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Emily Dickinson was born on December 10, 1830, in Amherst, Massachusetts. She was the oldest daughter of Edward Dickinson, a successful lawyer, member of Congress, and for many years treasurer of Amherst College, and of Emily Norcross Dickinson, a timid woman. Lavinia, Dickinson’s sister, described Emily as “perfectly well & contented—She is a very good child & but little trouble.” (Sewall 324) She was graduated from Amherst Academy in 1847, which was founded by her grandfather, Samuel Dickinson (Sewall, 337, Wolff, 19–21). She attended Mount Holyoke Female Seminary in South Hadley in 1847, but severe homesickness led her to return home after one year. At the age of seventeen she settled into the Dickinson home and turned herself into a housekeeper and a more than ordinary observer of Amherst life. Dickinson rarely left the house and always wore white. She became known as a reclusive eccentric. The people she did come in contact with, however, made a major impact on her poetry.
When Emily was 18, she was introduced to Benjamin Franklin Newton, who had the most effect on her life as a poet. He came to Amherst in the fall of 1847 as a twenty-six-year-old aspiring law student desiring to study for two years in the recently formed partnership office of Dickinson and Bowdoin. Emily Dickinson met him just as she enrolled in Mount Holyoke Female Seminary, and she became acquainted with his love of books during the several weeks the following March that she was home nursing a severe cold.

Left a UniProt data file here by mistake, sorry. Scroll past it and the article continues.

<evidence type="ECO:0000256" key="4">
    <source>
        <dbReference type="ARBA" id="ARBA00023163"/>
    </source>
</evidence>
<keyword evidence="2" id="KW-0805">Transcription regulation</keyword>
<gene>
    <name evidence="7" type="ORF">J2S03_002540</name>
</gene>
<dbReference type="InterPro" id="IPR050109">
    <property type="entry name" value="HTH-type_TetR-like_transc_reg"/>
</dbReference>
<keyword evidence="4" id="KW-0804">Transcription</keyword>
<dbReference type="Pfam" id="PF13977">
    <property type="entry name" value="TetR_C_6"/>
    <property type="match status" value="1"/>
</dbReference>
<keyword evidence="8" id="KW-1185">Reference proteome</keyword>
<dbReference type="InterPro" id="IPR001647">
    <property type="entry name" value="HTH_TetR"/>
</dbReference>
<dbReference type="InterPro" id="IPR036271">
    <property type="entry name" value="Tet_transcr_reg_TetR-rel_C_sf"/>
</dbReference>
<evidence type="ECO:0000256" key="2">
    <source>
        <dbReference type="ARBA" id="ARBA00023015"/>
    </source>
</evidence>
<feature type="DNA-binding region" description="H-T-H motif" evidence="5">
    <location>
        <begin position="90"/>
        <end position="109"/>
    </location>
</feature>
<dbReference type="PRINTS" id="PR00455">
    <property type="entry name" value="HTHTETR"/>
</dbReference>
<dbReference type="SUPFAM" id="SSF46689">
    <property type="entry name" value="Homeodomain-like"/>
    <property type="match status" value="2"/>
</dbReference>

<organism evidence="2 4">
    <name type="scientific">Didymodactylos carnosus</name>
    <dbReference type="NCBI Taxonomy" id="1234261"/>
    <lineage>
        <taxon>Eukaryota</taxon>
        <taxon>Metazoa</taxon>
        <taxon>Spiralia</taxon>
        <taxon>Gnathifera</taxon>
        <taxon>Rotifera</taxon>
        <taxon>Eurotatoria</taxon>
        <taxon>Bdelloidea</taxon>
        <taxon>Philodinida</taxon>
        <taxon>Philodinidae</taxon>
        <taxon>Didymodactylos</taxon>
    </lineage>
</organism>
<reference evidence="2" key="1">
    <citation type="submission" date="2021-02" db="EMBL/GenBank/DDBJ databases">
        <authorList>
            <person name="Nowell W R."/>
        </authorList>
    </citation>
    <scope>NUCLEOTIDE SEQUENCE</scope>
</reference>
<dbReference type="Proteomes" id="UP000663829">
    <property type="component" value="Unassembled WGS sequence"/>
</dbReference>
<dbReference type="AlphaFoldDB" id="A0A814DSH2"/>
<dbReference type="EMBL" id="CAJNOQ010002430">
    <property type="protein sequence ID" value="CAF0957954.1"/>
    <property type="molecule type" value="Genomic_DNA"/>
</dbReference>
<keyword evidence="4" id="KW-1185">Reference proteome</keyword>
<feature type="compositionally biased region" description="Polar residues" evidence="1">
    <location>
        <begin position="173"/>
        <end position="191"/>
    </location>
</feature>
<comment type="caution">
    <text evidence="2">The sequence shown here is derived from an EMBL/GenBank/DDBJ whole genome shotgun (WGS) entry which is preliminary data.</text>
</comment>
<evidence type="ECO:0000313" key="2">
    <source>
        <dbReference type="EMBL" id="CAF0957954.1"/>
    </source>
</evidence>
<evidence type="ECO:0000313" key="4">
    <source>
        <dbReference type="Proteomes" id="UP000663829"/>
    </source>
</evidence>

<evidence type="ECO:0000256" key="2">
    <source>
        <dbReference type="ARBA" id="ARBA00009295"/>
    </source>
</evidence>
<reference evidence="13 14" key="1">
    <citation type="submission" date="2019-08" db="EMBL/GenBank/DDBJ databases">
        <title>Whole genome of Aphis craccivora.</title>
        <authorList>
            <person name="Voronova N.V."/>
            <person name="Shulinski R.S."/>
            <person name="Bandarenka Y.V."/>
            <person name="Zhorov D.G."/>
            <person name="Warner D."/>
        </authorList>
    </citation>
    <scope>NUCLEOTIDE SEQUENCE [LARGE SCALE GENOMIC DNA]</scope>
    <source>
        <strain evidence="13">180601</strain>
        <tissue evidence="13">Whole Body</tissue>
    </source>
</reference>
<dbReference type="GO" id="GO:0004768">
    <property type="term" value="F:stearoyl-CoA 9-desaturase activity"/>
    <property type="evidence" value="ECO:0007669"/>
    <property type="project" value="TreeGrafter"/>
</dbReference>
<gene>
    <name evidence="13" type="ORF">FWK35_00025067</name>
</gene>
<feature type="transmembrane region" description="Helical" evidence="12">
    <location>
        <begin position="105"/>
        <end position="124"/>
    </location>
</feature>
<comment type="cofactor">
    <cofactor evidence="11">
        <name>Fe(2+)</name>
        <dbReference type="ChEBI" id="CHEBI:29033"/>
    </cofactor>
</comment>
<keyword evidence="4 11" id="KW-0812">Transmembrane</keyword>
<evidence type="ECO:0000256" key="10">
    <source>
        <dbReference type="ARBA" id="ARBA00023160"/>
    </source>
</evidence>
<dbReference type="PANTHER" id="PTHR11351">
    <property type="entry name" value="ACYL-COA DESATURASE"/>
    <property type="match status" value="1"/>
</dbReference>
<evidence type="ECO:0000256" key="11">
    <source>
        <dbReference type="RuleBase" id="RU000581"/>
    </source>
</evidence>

He was able to guide Dickinson to poets and authors he esteemed. He recognized Dickinson’s exceptional mind and encouraged her talent for writing. Newton was still able to keep in contact with Dickinson while studying for his bar, opening up his own law practice, and then became the District Attorney of Worcester County. The most notable thing he’d ever done for her was send her Emerson’s Poems in January 1850. While writing to his young protégé, he gave her few indications that his health was failing. He died from tuberculosis on March 24, 1853. Dickinson was shocked when she read it in the newspaper three days later. She was forced to rely solely on her branch of knowledge as her guide to writing poetry for years to follow.
Emily Dickinson’s brother, Austin, married Susan Gilbert in 1853. Dickinson sought nothing but approval from her, by writing her many poems. Dickinson wrote, what are arguably considered, intimate letters to Susan Gilbert. The relationship was mostly tempestuous, which seemed to hurt Dickinson. Many believe the letters sent to Susan Gilbert during the course of their “friendship” was the start of her romantic poetry.
In 1862, she became friends with a literary critic named Thomas Wentworth Higginson. Higginson had a long association with the Atlantic Monthly, contributing a number of articles, essays and poems. He published “Letters to a Young Contributor, “in which he encouraged and advised aspiring writers. Within a month, he received a note from Emily Dickinson, then 31 years old, along with four poems. He then became Dickinson’s pedagogue. Written communication between the two continued after their first letter; about 70 letters from their correspondence survive, along with about 100 poems. Higginson also visited the poet twice and attended her funeral in the spring of 1886. After her death, he continued to help other writers, but he will be remembered best by his relationship with Emily Dickinson.